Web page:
I was just a regular visitor, helping out with texts and chores.

And yet, I felt I belonged.

This small group, bonded together in a common cause.

Working together, as a team – not of friends, but of brothers.

Which is similar, but because of the shared mission, far stronger.

Sometimes I long for those days, and every now and then I contemplate going back into a monastery, once the evening of my life comes round.

Not at the moment though – far too much fun to be had, too many people too be helped, and – yes, I probably wouldn’t mind finding a girlfriend, either.

Though I doubt I’ll find anyone willing to put up with an ex-monk, but miracles do happen.

Anyway, back to that common cause, and the sharing of a mission, and being part of an inner circle:

That is exactly why I created The Cabal.

You’ll remember that it’s a small and intimate team – only 10 members can ever gain entry at one time.

And, it’s not a matter of buying access on my website – instead, I interview every candidate, to make sure the team stays strong.

Some experts recently told me I’m doing it wrong – that I should make it into a 3-month program, or something similar.

But I don’t want that, because a team like this doesn’t come with an end date.

It’s an ongoing thing, where you forge relationships that last you a lifetime.

Just like my monastic brothers are still my brothers, even if I have only seen them a few times in the last decade.

But the relationship, and the shared mission, they persist.

And that strength, the power of being part of an intimate group, sharing the same mission of overcoming limitations and creating success…

…just like that intimacy of being together in a monastery…

That’s what I wanted to create when I started The Cabal.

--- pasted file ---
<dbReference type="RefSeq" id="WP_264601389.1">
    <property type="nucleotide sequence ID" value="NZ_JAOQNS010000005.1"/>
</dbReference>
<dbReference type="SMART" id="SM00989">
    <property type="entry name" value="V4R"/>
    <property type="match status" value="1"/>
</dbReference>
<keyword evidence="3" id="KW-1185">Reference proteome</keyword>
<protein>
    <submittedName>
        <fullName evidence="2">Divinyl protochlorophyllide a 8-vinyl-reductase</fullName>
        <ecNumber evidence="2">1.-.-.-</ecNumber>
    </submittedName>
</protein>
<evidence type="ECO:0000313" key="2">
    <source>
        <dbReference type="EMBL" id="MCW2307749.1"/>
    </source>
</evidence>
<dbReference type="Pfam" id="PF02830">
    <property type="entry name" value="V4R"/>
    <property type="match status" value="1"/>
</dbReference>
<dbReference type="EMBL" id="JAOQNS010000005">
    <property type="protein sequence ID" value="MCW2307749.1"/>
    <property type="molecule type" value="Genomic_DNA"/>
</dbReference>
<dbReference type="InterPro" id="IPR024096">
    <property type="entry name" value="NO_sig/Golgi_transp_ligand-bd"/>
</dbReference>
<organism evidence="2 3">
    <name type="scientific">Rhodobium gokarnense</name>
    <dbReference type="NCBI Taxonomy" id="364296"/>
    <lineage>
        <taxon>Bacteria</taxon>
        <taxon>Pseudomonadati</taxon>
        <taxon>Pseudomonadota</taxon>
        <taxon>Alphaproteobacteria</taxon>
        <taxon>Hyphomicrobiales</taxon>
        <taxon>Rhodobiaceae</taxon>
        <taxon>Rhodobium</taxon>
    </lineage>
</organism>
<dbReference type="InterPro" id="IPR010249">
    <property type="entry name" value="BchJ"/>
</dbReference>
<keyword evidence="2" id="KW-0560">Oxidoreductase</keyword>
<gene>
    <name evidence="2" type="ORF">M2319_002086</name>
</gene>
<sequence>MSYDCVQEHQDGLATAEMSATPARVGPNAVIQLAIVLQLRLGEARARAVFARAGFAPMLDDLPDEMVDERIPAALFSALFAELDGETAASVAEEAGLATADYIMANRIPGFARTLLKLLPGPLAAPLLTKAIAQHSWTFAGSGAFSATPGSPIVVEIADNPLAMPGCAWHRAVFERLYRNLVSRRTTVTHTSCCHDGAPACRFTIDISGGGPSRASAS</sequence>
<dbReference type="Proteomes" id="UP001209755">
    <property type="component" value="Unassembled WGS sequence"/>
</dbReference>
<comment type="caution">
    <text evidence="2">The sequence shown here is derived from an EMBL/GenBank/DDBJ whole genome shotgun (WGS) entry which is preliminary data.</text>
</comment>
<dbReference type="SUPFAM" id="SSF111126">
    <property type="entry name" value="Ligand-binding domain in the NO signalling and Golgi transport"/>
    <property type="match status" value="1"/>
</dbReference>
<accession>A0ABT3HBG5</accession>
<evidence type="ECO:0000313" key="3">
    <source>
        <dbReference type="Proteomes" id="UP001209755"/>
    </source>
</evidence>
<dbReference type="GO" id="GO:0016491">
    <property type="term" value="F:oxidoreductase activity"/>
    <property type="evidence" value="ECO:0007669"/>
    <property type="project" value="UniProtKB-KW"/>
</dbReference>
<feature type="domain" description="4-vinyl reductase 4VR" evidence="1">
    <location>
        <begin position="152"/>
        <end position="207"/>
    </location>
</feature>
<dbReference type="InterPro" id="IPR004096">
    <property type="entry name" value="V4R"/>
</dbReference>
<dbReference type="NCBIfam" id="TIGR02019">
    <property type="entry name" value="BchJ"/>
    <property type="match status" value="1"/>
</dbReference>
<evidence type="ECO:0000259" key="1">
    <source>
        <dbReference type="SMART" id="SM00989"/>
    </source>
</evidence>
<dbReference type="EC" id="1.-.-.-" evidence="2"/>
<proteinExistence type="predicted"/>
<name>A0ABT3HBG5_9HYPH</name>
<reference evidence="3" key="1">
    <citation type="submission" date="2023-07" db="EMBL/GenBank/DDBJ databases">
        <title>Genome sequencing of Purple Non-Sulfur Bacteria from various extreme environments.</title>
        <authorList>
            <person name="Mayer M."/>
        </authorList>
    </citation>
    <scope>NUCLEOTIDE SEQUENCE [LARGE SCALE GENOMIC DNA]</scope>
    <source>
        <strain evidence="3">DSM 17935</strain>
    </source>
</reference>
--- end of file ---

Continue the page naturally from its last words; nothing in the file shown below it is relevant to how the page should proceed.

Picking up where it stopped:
Being a monk changed my life forever.

And I want The Cabal to change yours – for the better, forever.

Celibacy or taking vows not required.

Want to be part of such a group?

Then apply for membership here:



Offer Ends on Wednesday: First Come, First Coached (at no Cost)

I’m curious about you.

About what you’re like, and what you do, and the goals you have in life.

I wonder what you want your legacy to be.

I’d like to know what drives you, what your specific view on life is.

In other words: I’d like to meet YOU.

And above all: I’m dying to discover what your biggest, boldest dream is.

Because life is too short to dream small.

And it’s the people who dare to dream big, and take action on those dreams, who inspire others.

And to me, there’s nothing more inspiring than meeting someone who is driven, on a mission, and willing to do whatever it takes to make their dreams real.

And: if you have a dream that will benefit the world, you deserve all the help you can get.

Which is why I’m inviting you to a coaching conversation, at no cost.

We’ll take a few hours, to uncover your biggest dreams and above all: those elements in your worldview and self-image that prevent you from moving towards those dreams.

There’s no small print, no obligation.

All it takes is for you to answer a few questions…

But I only have a few slots available in my calendar, so it’s first come, first coached.

Want to play?

Then tell me your big dream here:



Should an Artist Ever Pay a Gallery to Show Their Work?

If you know me, you might think I’d answer with a hearty ‘NO!’

But things are not that simple.

Let’s look at a few cases:

My friend Gym Halama, for example.

Paid hundreds of Euros to participate in a group expo in a European capital.a lady in Italy, in order to participate in a group show in Rome.

But when she arrived, she found that the lady who organised it (and had taken the money for it)  was far more interested in taking selfies with posh visitors, rather than talking with the artists or indeed selling any art.

So in a case like that, you absolutely should not pay for exposure.